Classification society ClassNK on Monday (20 May) provided a preliminary report of the Marine Environment Protection Committee (MEPC 74) meeting which ended on Friday.
The report, based on informal information obtained from participants from ClassNK and Working Papers distributed during MEPC 74, provided a section detailing IMO 2020 and its related developments.
The section produced in its entirety is as follows:
2. Air pollution
2.1 Sampling of fuel oil used on board
Onboard sampling for the verification of the sulphur content of fuel oil used on board ships is undertaken occasionally at PSC inspection or flag states inspection. At MEPC 70, Guidelines for onboard sampling for the verification of the sulphur content of fuel oil used on board ships were adopted (MEPC.1/Circ.864).
At this session, draft amendments to MARPOL Annex VI to mandate the designated sampling points for the verification of the sulphur content of fuel oil used on board ships, and draft amendments to Appendix VI of MARPOL Annex VI to specify verification procedures for the sulphur content of the fuel oil sample were approved. The draft amendments will be adopted at MEPC 75.
2.2 2020 global cap of sulphur content in fuel oils
At MEPC 70, it was agreed to set a global sulphur limit in fuel oil of 0.5% from 1 January 2020.
At this session, 2019 Guidelines for Consistent Implementation of the 0.50% Sulphur Limit under MARPOL Annex VI were adopted. These Guidelines provide the following contents for the implementation of 2020 global sulphur cap.
- Properties of fuel oil to be considered
- Inspection items by flag States and PSC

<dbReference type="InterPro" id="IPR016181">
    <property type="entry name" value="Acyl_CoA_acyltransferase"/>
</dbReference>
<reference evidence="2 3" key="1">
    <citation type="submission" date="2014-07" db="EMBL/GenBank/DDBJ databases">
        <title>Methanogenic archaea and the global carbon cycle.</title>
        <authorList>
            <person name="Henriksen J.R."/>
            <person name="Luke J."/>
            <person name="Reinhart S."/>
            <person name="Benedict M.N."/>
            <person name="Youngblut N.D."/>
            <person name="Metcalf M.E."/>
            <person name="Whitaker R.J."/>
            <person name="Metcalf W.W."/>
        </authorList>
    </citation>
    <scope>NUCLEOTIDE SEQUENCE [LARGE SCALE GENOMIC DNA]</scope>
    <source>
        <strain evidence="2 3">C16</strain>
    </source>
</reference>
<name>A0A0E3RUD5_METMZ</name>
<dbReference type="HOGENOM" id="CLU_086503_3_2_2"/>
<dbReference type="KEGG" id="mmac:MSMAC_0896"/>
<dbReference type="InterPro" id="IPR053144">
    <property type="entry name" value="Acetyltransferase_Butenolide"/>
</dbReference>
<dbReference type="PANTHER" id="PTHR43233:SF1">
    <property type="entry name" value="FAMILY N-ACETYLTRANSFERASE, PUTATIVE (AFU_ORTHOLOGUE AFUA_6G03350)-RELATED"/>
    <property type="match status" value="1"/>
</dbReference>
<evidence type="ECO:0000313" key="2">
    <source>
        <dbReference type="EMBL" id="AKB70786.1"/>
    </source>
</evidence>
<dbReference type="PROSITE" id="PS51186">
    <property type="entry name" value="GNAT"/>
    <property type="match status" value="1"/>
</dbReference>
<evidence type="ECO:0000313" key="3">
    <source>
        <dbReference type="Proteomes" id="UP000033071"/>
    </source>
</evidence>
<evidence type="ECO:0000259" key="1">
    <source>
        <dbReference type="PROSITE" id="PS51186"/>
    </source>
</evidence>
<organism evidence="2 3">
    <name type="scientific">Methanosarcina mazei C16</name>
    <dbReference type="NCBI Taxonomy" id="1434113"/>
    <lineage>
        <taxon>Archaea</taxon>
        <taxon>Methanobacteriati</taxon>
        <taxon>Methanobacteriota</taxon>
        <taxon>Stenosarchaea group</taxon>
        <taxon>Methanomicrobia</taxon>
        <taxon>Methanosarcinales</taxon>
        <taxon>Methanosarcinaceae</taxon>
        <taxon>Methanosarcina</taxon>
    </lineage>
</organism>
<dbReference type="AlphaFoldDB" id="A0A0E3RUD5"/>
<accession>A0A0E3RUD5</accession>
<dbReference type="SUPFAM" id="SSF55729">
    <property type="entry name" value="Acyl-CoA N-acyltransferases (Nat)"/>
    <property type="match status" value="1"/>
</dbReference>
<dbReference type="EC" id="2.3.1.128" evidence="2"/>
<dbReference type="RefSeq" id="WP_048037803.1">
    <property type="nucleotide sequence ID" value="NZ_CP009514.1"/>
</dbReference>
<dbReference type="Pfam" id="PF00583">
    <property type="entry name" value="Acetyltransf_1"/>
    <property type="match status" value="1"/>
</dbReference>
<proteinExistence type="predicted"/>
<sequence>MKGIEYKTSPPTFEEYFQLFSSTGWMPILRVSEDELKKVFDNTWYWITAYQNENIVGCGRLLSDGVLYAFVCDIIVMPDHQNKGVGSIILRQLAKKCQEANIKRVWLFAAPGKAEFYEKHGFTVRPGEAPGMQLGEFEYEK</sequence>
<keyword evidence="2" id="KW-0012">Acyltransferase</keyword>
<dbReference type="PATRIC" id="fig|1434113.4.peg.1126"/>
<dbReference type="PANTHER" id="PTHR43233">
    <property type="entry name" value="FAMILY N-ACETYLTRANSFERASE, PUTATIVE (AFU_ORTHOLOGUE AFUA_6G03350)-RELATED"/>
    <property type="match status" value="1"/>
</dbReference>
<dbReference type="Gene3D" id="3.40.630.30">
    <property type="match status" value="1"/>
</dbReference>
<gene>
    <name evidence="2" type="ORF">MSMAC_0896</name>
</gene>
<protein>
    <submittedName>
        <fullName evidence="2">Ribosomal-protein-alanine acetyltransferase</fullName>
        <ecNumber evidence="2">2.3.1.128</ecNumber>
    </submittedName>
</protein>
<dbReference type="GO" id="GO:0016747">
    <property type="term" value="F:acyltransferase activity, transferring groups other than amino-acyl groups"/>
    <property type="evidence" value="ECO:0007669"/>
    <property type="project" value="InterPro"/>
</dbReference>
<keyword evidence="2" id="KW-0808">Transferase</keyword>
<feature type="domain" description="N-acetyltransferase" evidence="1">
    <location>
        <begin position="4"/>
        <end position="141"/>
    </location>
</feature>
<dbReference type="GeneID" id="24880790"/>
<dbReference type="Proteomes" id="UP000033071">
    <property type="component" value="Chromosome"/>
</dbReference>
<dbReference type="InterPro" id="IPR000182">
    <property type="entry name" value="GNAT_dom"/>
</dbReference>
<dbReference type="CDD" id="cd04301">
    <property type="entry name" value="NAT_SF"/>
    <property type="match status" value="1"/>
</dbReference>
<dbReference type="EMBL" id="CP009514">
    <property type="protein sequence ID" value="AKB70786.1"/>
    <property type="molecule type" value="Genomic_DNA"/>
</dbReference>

- Notification of Fuel Oil Non-Availability Report (FONAR) to flag States and port States
2.3 Guidance on contingency measures for addressing non-compliant fuel oil
If a ship is unable to obtain compliant fuel oil despite its best efforts, the ship shall submit a Fuel Oil Non-Availability Report (FONAR) to flag States and port States, as stated in item 2.2. Under this circumstance, to address the case where the ship loads non-compliant fuel oil on board, it was agreed to publish a MEPC circular on guidance for port State control on contingency measures for addressing non-compliant fuel oil.
This guidance invites, at next port of call, port State to consider whether the non-compliant fuel oil may be discharged to the port or retained on board, taking into account of environmental, safety, operational and logical implications. The port State, the flag State and the ship are also invited to work together to agree on the most appropriate solution to address the non-compliant fuel oil on board.
2.4 Discharge of wash water from exhaust gas cleaning system (EGCS)
Regulation 4 of MARPOL Annex VI permits an installation of EGCS as an equivalent measure for use of compliant fuel oil. Open-loop EGCS uses seawater as wash water and discharges overboard. The wash water discharge criteria are specified in 2015 Guidelines for EGCS (MEPC. 259. (68)), and wash water can be discharged, subject to compliance with these criteria. On the other hand, the movement to prohibit the use of open-loop
EGCS at some ports arises due to the concern on the impact to marine environment.
At this session, new work programme of MEPC was agreed to investigate the environmental impact by the wash water discharged from EGCS. The investigation will be started at PPR Sub-Committee to be held in February 2020.
2.5 Failure of exhaust gas cleaning system (EGCS)
It was recognized an urgent need to consider the situation where EGCS fails to meet the provision of 2015 Guidelines for EGCS.
At this session, Guidance on indication of ongoing compliance in the case of the failure of a single monitoring instrument, and recommended actions to take if the EGCS fails to meet the provisions of the guidelines was adopted. The Guidance specifies procedures against a short-term temporary emission exceedance, and actions to take if long-term exceedance occurs, -i.e. changeover to compliant fuel oil and notification to flag States and port States.
Source: ClassNK Preliminary Report of MEPC 74
Photo credit: International Maritime Organization
Published: 21 May, 2019
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